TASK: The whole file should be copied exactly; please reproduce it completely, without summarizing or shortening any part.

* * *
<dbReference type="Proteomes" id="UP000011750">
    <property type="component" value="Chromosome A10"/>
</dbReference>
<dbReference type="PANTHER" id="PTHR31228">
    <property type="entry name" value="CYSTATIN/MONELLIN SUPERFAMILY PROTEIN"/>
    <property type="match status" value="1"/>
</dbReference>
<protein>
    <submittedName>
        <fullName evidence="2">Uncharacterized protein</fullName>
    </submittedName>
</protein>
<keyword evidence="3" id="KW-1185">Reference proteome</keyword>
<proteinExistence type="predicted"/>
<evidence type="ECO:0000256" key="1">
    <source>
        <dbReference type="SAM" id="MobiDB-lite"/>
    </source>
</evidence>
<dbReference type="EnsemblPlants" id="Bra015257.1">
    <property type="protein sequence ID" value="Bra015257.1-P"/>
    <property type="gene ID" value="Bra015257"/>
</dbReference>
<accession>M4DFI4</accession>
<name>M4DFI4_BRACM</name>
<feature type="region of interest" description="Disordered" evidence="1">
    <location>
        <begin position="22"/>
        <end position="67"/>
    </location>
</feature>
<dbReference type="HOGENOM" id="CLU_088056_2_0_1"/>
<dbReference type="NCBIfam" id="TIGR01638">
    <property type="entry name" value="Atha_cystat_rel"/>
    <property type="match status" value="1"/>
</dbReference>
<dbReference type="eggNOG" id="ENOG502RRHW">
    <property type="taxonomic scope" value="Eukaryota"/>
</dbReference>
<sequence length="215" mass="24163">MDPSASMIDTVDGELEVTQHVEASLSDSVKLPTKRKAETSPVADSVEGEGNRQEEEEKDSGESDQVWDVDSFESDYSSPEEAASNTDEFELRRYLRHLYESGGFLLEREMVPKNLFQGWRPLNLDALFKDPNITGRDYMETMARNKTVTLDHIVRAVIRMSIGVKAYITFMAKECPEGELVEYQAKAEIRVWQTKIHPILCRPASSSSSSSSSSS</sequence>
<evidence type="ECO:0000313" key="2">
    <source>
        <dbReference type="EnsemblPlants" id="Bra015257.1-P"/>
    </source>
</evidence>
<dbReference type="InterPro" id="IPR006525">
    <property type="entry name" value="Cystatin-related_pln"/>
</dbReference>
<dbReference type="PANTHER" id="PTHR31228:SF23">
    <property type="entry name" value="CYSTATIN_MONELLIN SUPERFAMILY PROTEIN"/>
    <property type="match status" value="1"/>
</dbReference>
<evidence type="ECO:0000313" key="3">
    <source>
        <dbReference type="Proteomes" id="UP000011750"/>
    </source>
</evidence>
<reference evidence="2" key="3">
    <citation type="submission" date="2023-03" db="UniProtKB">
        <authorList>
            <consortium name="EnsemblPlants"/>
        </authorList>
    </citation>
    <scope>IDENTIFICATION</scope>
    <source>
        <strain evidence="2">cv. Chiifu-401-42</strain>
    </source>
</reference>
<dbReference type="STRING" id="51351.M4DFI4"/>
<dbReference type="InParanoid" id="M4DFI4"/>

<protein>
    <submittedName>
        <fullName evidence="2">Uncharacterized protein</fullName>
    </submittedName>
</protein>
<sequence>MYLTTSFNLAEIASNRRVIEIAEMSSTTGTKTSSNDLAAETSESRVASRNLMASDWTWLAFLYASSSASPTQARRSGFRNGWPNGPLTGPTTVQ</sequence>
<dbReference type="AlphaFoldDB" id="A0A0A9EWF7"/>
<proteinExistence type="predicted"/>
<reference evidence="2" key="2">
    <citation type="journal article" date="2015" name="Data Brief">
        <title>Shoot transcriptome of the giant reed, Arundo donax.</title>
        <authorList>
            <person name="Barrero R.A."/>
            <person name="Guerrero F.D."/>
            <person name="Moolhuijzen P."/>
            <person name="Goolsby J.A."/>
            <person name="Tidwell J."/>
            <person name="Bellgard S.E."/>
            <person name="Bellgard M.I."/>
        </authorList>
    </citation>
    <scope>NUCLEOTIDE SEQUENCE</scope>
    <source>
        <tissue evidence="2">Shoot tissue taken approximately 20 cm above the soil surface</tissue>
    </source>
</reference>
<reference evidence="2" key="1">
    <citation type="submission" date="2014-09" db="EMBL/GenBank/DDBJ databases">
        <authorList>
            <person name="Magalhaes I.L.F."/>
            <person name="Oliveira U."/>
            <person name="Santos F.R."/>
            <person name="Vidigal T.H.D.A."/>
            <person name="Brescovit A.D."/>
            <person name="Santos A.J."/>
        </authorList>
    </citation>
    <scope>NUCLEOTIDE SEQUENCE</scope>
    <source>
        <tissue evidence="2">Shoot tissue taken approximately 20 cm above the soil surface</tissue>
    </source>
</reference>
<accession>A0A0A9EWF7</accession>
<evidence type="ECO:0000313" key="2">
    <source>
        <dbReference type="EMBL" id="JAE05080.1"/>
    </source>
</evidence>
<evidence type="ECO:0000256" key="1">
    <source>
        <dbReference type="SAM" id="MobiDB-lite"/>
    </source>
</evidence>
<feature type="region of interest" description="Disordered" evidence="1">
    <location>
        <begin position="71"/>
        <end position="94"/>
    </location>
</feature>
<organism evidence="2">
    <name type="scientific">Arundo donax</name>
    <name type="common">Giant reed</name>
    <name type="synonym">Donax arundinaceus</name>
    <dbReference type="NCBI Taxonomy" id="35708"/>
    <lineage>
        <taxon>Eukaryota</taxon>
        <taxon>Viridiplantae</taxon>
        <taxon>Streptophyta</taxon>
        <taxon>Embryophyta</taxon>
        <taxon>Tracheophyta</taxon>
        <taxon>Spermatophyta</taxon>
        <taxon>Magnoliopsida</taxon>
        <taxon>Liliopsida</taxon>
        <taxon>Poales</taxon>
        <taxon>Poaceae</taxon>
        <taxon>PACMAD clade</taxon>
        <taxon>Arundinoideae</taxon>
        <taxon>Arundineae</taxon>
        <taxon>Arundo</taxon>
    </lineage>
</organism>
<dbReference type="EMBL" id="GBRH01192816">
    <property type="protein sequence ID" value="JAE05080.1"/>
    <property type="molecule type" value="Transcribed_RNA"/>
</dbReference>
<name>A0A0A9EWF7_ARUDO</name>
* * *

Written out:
<dbReference type="Proteomes" id="UP000011750">
    <property type="component" value="Chromosome A10"/>
</dbReference>
<dbReference type="PANTHER" id="PTHR31228">
    <property type="entry name" value="CYSTATIN/MONELLIN SUPERFAMILY PROTEIN"/>
    <property type="match status" value="1"/>
</dbReference>
<protein>
    <submittedName>
        <fullName evidence="2">Uncharacterized protein</fullName>
    </submittedName>
</protein>
<keyword evidence="3" id="KW-1185">Reference proteome</keyword>
<proteinExistence type="predicted"/>
<evidence type="ECO:0000256" key="1">
    <source>
        <dbReference type="SAM" id="MobiDB-lite"/>
    </source>
</evidence>
<dbReference type="EnsemblPlants" id="Bra015257.1">
    <property type="protein sequence ID" value="Bra015257.1-P"/>
    <property type="gene ID" value="Bra015257"/>
</dbReference>
<accession>M4DFI4</accession>
<name>M4DFI4_BRACM</name>
<feature type="region of interest" description="Disordered" evidence="1">
    <location>
        <begin position="22"/>
        <end position="67"/>
    </location>
</feature>
<dbReference type="HOGENOM" id="CLU_088056_2_0_1"/>
<dbReference type="NCBIfam" id="TIGR01638">
    <property type="entry name" value="Atha_cystat_rel"/>
    <property type="match status" value="1"/>
</dbReference>
<dbReference type="eggNOG" id="ENOG502RRHW">
    <property type="taxonomic scope" value="Eukaryota"/>
</dbReference>
<sequence length="215" mass="24163">MDPSASMIDTVDGELEVTQHVEASLSDSVKLPTKRKAETSPVADSVEGEGNRQEEEEKDSGESDQVWDVDSFESDYSSPEEAASNTDEFELRRYLRHLYESGGFLLEREMVPKNLFQGWRPLNLDALFKDPNITGRDYMETMARNKTVTLDHIVRAVIRMSIGVKAYITFMAKECPEGELVEYQAKAEIRVWQTKIHPILCRPASSSSSSSSSSS</sequence>
<evidence type="ECO:0000313" key="2">
    <source>
        <dbReference type="EnsemblPlants" id="Bra015257.1-P"/>
    </source>
</evidence>
<dbReference type="InterPro" id="IPR006525">
    <property type="entry name" value="Cystatin-related_pln"/>
</dbReference>
<dbReference type="PANTHER" id="PTHR31228:SF23">
    <property type="entry name" value="CYSTATIN_MONELLIN SUPERFAMILY PROTEIN"/>
    <property type="match status" value="1"/>
</dbReference>
<evidence type="ECO:0000313" key="3">
    <source>
        <dbReference type="Proteomes" id="UP000011750"/>
    </source>
</evidence>
<reference evidence="2" key="3">
    <citation type="submission" date="2023-03" db="UniProtKB">
        <authorList>
            <consortium name="EnsemblPlants"/>
        </authorList>
    </citation>
    <scope>IDENTIFICATION</scope>
    <source>
        <strain evidence="2">cv. Chiifu-401-42</strain>
    </source>
</reference>
<dbReference type="STRING" id="51351.M4DFI4"/>
<dbReference type="InParanoid" id="M4DFI4"/>

<protein>
    <submittedName>
        <fullName evidence="2">Uncharacterized protein</fullName>
    </submittedName>
</protein>
<sequence>MYLTTSFNLAEIASNRRVIEIAEMSSTTGTKTSSNDLAAETSESRVASRNLMASDWTWLAFLYASSSASPTQARRSGFRNGWPNGPLTGPTTVQ</sequence>
<dbReference type="AlphaFoldDB" id="A0A0A9EWF7"/>
<proteinExistence type="predicted"/>
<reference evidence="2" key="2">
    <citation type="journal article" date="2015" name="Data Brief">
        <title>Shoot transcriptome of the giant reed, Arundo donax.</title>
        <authorList>
            <person name="Barrero R.A."/>
            <person name="Guerrero F.D."/>
            <person name="Moolhuijzen P."/>
            <person name="Goolsby J.A."/>
            <person name="Tidwell J."/>
            <person name="Bellgard S.E."/>
            <person name="Bellgard M.I."/>
        </authorList>
    </citation>
    <scope>NUCLEOTIDE SEQUENCE</scope>
    <source>
        <tissue evidence="2">Shoot tissue taken approximately 20 cm above the soil surface</tissue>
    </source>
</reference>
<reference evidence="2" key="1">
    <citation type="submission" date="2014-09" db="EMBL/GenBank/DDBJ databases">
        <authorList>
            <person name="Magalhaes I.L.F."/>
            <person name="Oliveira U."/>
            <person name="Santos F.R."/>
            <person name="Vidigal T.H.D.A."/>
            <person name="Brescovit A.D."/>
            <person name="Santos A.J."/>
        </authorList>
    </citation>
    <scope>NUCLEOTIDE SEQUENCE</scope>
    <source>
        <tissue evidence="2">Shoot tissue taken approximately 20 cm above the soil surface</tissue>
    </source>
</reference>
<accession>A0A0A9EWF7</accession>
<evidence type="ECO:0000313" key="2">
    <source>
        <dbReference type="EMBL" id="JAE05080.1"/>
    </source>
</evidence>
<evidence type="ECO:0000256" key="1">
    <source>
        <dbReference type="SAM" id="MobiDB-lite"/>
    </source>
</evidence>
<feature type="region of interest" description="Disordered" evidence="1">
    <location>
        <begin position="71"/>
        <end position="94"/>
    </location>
</feature>
<organism evidence="2">
    <name type="scientific">Arundo donax</name>
    <name type="common">Giant reed</name>
    <name type="synonym">Donax arundinaceus</name>
    <dbReference type="NCBI Taxonomy" id="35708"/>
    <lineage>
        <taxon>Eukaryota</taxon>
        <taxon>Viridiplantae</taxon>
        <taxon>Streptophyta</taxon>
        <taxon>Embryophyta</taxon>
        <taxon>Tracheophyta</taxon>
        <taxon>Spermatophyta</taxon>
        <taxon>Magnoliopsida</taxon>
        <taxon>Liliopsida</taxon>
        <taxon>Poales</taxon>
        <taxon>Poaceae</taxon>
        <taxon>PACMAD clade</taxon>
        <taxon>Arundinoideae</taxon>
        <taxon>Arundineae</taxon>
        <taxon>Arundo</taxon>
    </lineage>
</organism>
<dbReference type="EMBL" id="GBRH01192816">
    <property type="protein sequence ID" value="JAE05080.1"/>
    <property type="molecule type" value="Transcribed_RNA"/>
</dbReference>
<name>A0A0A9EWF7_ARUDO</name>